Danger Room: Busting Iran’s New Missile Bunkers

07.07.11

Categorie: Air, Ballistic Missiles, David Axe, Iran |
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by DAVID AXE

First, there was the undetectable, ship-killing flying boat. Next, a brand-new jet fighter equal to the U.S. F/A-18. After that, a stealth fighter capable of striking Israel. Then a killer drone nicknamed the “ambassador of death.”

Iran’s got a long history of developing homegrown weapons. Now we can add an allegedly-impenetrable missile silo to the list. Thing is, Iran’s homemade hardware — silos included — is never as impressive as Tehran claims. And in each case, the U.S. already has a countermeasure.

Iranian authorities unveiled the missile bunkers as part of a recently-completed, 10-day military exercise. The silos (depicted above) were built  starting 15 years ago, according to Iranian state TV. “Iran claims the sites can withstand direct attacks and allow for simultaneous mass firings of its Shahab-3 and Sajjil-2 missiles, allegedly capable of hitting Israel and U.S. bases in the region,” the Associated Press reported.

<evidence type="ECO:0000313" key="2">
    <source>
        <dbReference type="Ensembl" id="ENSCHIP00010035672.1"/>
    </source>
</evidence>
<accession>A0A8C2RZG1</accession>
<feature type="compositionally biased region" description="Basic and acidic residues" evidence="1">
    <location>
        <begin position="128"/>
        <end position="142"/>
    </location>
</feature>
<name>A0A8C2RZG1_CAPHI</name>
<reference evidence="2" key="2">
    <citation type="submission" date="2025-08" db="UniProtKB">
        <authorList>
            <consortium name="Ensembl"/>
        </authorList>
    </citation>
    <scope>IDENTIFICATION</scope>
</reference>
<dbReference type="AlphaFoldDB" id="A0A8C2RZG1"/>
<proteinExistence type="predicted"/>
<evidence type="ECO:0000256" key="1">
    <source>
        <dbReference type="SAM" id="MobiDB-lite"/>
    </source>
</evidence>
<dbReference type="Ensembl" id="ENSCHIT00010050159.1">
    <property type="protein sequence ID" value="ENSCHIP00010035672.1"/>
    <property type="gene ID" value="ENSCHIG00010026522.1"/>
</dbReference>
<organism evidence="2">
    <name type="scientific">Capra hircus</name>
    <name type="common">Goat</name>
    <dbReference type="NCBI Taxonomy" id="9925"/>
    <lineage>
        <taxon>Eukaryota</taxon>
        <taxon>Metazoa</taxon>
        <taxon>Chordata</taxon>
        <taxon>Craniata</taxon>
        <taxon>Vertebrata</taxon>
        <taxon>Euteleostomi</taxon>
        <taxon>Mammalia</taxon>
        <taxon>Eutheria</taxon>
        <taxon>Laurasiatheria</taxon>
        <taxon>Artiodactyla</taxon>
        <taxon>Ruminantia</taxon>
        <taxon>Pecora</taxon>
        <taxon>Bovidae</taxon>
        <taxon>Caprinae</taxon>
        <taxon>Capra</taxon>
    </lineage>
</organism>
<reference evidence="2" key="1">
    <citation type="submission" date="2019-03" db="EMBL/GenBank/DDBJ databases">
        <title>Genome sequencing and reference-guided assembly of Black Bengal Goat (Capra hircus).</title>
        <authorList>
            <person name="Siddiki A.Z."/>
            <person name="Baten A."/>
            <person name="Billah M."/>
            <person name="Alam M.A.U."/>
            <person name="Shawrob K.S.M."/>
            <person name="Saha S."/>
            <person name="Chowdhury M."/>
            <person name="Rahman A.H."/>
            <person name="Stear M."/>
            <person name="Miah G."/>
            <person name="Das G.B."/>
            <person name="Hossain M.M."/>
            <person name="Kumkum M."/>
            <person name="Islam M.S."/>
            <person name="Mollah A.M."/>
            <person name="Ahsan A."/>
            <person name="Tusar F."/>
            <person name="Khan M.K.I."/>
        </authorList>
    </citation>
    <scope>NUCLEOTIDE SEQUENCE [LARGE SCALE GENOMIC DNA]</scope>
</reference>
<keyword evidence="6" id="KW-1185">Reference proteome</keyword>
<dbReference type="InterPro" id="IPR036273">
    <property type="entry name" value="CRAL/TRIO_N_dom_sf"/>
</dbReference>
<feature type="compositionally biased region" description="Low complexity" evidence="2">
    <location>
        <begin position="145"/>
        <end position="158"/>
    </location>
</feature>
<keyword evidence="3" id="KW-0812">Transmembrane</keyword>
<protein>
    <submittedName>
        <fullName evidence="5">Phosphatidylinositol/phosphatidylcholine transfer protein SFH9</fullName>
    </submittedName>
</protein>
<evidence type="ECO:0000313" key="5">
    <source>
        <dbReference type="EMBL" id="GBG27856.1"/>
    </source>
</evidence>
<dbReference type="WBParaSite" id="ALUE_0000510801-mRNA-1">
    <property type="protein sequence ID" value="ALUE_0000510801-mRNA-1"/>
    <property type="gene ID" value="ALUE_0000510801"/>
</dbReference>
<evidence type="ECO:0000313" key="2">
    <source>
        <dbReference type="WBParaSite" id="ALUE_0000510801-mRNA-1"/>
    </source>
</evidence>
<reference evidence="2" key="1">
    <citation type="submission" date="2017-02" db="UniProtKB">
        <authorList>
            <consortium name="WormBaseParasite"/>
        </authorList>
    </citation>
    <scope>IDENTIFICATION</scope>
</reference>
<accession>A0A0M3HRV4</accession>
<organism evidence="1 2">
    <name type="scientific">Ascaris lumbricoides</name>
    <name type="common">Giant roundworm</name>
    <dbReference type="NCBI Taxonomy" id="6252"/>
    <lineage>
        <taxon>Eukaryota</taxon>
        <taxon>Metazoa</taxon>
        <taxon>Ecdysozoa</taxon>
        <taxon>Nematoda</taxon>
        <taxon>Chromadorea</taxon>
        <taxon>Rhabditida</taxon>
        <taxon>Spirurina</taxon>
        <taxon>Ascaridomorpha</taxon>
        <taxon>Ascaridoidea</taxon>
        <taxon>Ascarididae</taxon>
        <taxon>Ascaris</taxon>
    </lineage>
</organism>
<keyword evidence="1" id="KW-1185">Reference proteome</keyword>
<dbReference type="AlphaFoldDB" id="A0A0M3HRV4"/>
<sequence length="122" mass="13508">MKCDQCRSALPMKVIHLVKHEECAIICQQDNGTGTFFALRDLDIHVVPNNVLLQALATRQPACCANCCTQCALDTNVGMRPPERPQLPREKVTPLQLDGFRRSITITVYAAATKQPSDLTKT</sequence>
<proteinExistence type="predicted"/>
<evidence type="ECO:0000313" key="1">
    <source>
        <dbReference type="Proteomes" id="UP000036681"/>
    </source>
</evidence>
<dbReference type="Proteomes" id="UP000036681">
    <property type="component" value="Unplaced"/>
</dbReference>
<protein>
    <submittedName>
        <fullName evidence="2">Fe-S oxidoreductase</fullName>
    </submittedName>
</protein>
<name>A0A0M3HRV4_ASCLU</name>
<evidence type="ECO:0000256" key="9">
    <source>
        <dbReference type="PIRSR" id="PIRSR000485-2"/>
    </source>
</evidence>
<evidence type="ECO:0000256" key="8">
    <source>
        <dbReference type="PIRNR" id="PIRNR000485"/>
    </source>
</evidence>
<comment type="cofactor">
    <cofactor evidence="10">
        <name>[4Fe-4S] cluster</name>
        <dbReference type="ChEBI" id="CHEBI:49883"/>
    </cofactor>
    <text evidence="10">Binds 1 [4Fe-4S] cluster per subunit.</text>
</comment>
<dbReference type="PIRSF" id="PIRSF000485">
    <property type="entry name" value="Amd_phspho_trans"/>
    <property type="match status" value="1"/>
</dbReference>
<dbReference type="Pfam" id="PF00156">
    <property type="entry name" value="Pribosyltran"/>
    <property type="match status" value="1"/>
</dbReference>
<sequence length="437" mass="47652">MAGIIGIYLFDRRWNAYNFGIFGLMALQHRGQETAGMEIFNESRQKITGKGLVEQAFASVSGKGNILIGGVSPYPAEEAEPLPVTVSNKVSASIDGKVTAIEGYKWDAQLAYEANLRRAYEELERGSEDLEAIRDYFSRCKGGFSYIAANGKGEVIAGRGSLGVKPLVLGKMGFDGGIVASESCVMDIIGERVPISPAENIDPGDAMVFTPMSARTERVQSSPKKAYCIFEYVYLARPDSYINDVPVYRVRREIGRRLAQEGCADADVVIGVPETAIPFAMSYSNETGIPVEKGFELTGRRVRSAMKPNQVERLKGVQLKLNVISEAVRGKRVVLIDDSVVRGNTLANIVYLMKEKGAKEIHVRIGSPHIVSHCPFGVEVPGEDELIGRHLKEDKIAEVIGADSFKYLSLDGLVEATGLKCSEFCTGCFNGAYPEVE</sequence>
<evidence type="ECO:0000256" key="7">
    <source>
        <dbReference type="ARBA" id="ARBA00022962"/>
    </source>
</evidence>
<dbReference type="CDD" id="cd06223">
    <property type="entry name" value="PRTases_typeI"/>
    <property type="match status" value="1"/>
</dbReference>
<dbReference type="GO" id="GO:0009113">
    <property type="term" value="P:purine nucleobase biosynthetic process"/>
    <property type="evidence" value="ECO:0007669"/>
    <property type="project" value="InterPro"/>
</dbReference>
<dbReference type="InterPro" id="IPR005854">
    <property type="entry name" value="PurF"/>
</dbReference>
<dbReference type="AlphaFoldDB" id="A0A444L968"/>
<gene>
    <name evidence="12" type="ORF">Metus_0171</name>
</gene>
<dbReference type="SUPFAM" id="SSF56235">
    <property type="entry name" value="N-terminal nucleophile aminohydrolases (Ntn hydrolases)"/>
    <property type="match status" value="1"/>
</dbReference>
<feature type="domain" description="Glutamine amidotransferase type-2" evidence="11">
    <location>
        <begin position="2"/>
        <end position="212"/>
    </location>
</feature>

If history is any guide, the silos will be significantly less tough than advertised. The flying boats, for one, are little more than World War I-level technology. The new jet is a revamped American F-5 from the 1960s. The stealth fighter has only appeared in model form. The killer drone was really just a rudimentary cruise missile. None of these warplanes would be a match for U.S. fighters and Aegis warships.

By the same token, the U.S. Air Force already has a weapon ideally suited to taking out Iran’s silos, plus another on the way.

Read the rest at Danger Room.

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2 Responses to “Danger Room: Busting Iran’s New Missile Bunkers”

  1. What really scared me in the clip were the staircase banisters going down into the bunker. 1970′s chic anyone ;-)

  2. Brian Black says:

    For as much as I dislike the terrible effect on the lives of regular folks, I can’t help but be fascinated by the extent of destruction and chaos caused by war, tsunami, earthquakes and the like.

    As each year has passed I’ve become increasingly, morbidly, excited by the thought of just how badly Iran is going to fair in the eventually inevitable war. It’s like watching the population of a city perched on the slopes of a rumbling volcano.
    Goodbye Iran.

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